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bedbugs, get rid of bedbugsAn immature bedbug (left) and an adult bedbug. Photo: Tim McCoy, AP

Just the thought of it makes you cringe. Like it or not, bedbugs are making a comeback, and they don't discriminate. Here's what you need to know about avoiding a bedbug infestation -- and how to recognize and treat the problem if it happens to you.

Chances are, you've been hearing a lot about bedbugs lately, and with good reason. In August 2010, reports of bedbug infestation climbed drastically, signaling an epidemic that, according to CBS News, is the worst our country has seen in decades.

(SEE: The 15 most most bedbug-infested cities in the U.S.)

Sure we all know the old saying, "don't let the bedbugs bite," but what are bedbugs anyway? In short, they're bloodsucking parasites that feed primarily on humans (but may also bite pets).

In their quest for food, bedbugs may find their way into homes, where they commonly infest sleeping areas (hence their name), but also lurk inside other furniture and even in walls. They feed at night, and often go unnoticed by the host (that's you). Bedbugs can live six to eight months without a meal -- and the suckers can be nearly impossible to kill.

(SEE: A bedbug survivor's horrifying real-life experience.)

Understanding Bedbugs
A bedbug problem can be difficult to identify. And once you have discovered an infestation, it can be even more difficult to navigate the next steps. We turned to Ron Harrison, Ph.D., Orkin Director of Technical Services, and Jeffery White, Research Entomologist with Bed Bug Central, for their expert advice on avoiding, identifying, and dealing with a bedbug infestation.

bedbug bitesBedbugs become engorged and dark in color after they bite. Photo: AP

The first step, says Harrison, is understanding where bedbugs come from, and why they seem to be everywhere right now. "The resurgence in bedbug activity is likely linked to increased travel, both internationally and domestically," says Harrison. Of course, widespread information about the elusive bedbug in recent years may also play a part. "People's awareness of bedbugs has increased, leading to more reported cases as people now know what they're dealing with."

"Bed bugs were virtually eradicated from the U.S. shortly after the end of World War II due to the commercial use of DDT," adds White. He explains that about ten years ago bedbugs began appearing again, and since 2005 their numbers have been increasing exponentially.

Avoiding Bedbugs
Harrison calls bedbugs "expert hitchhikers" that will cling to clothing and other personal belongings and usually go unnoticed. You can come in contact with them just about anywhere, indoors or outdoors.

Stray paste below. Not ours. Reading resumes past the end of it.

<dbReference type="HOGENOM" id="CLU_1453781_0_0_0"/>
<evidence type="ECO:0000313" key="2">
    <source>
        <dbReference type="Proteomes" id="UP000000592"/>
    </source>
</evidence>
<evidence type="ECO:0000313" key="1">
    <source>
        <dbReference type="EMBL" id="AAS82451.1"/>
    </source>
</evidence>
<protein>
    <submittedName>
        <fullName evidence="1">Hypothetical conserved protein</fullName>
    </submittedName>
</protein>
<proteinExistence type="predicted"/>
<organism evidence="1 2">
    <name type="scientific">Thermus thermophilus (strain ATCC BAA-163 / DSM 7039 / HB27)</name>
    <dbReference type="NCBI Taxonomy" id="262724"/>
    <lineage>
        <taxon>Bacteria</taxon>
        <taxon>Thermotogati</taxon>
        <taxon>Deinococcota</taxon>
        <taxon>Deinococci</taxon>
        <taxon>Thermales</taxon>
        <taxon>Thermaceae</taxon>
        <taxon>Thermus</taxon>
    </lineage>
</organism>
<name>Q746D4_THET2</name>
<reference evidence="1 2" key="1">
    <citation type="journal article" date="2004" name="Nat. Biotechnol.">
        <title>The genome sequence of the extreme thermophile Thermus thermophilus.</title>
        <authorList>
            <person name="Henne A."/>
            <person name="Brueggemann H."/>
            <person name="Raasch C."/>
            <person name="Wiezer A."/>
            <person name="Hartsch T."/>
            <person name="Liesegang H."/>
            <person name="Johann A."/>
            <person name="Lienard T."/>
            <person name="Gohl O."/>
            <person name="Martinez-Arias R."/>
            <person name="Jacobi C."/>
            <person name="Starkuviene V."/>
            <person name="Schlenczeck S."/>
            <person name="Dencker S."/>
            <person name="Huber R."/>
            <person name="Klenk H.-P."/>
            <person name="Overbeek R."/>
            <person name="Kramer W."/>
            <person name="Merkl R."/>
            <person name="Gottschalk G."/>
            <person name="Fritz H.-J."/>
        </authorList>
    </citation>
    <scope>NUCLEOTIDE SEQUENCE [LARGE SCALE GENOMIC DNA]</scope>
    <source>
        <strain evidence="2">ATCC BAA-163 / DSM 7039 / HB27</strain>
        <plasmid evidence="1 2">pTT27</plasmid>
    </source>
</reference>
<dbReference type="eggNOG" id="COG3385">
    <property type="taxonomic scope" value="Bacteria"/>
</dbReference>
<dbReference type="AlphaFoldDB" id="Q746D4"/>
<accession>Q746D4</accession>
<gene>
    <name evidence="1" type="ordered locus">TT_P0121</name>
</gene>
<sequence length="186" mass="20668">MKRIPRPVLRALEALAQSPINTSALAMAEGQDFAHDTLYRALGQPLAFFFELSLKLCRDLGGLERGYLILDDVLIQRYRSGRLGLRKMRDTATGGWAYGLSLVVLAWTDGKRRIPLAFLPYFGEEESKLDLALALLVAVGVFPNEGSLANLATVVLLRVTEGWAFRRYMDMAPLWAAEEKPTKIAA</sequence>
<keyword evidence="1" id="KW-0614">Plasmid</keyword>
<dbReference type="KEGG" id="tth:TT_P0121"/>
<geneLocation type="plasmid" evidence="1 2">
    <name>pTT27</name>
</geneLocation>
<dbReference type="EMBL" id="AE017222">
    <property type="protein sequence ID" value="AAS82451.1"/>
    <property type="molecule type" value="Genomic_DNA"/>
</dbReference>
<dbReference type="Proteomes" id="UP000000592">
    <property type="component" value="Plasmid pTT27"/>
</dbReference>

It's also been widely reported that secondhand furniture can introduce bedbugs into your home -- bedbugs especially like to live inside of wood furniture, upholstery and, of course, mattresses.

(SEE: Use a Mattress Encasement for Bedbug Prevention)

So what about the thrift store and flea market junkies among us? Harrison recommends treating secondhand items with extreme heat before bringing them into your home. "Clothing [should be washed and dried] in a hot cycle prior to being brought into the house. This will kill all stages of the insect."

used furniture, bedbugsYou can unknowingly carry bedbugs into the home via infested secondhand furniture. Photo: Mustafa Ozer, AFP/Getty Images

You can also consider purchasing the Packtite portable heating unit for items, like household furnishings, that cannot go in a dryer. Check out this video about treating personal belongings before they come into the house, and this video about using the heat of the sun for items that cannot be laundered.

Do Dirty Conditions Breed Bedbugs?
It's a common misconception that bedbugs plague only dirty places, as evidenced by recent infestations in some high-end locations, like The Hamptons in New York. As blood-feeders, bedbugs are primarily interested in people -- regardless of their surroundings. So where does the myth come from? "Bedbugs tend to infest cluttered areas where they can hide, feed and reproduce," says Harrison. "But these places are not necessarily the dirtiest. The clutter simply provides more hiding spaces and makes detection even more difficult."

Recognizing Bedbugs
Unless you're looking, you'll likely miss the chance for early detection.

-- Bedbug bites: For most people, the earliest (and sometimes only) signs of bedbugs are their bites. Bedbug bites often appear clustered together in a horizontal line. They generally manifest as small, red, itchy bites. But people react differently to bedbug bites and it can be difficult to confirm an infestation by the bites alone. While bedbugs do carry diseases, they do not transmit them.

-- Bedbug appearance: If you suspect a bedbug infestation, look for evidence of the bugs and their eggs. Bedbug eggs are a pearly white color and just 1mm long. Immature bugs are the same size as their eggs and somewhat translucent in color with a dark center. As the bugs advance through their developmental stages they become larger and darker. A fully grown bed bug is just under 3/16 of an inch long (roughly the size of an apple seed), flat and oval-shaped. They are a light tan or brown color until after they bite, when they will appear a brownish-red. Jeffrey White of Bed Bug Central shares this video about how to inspect for bed bugs.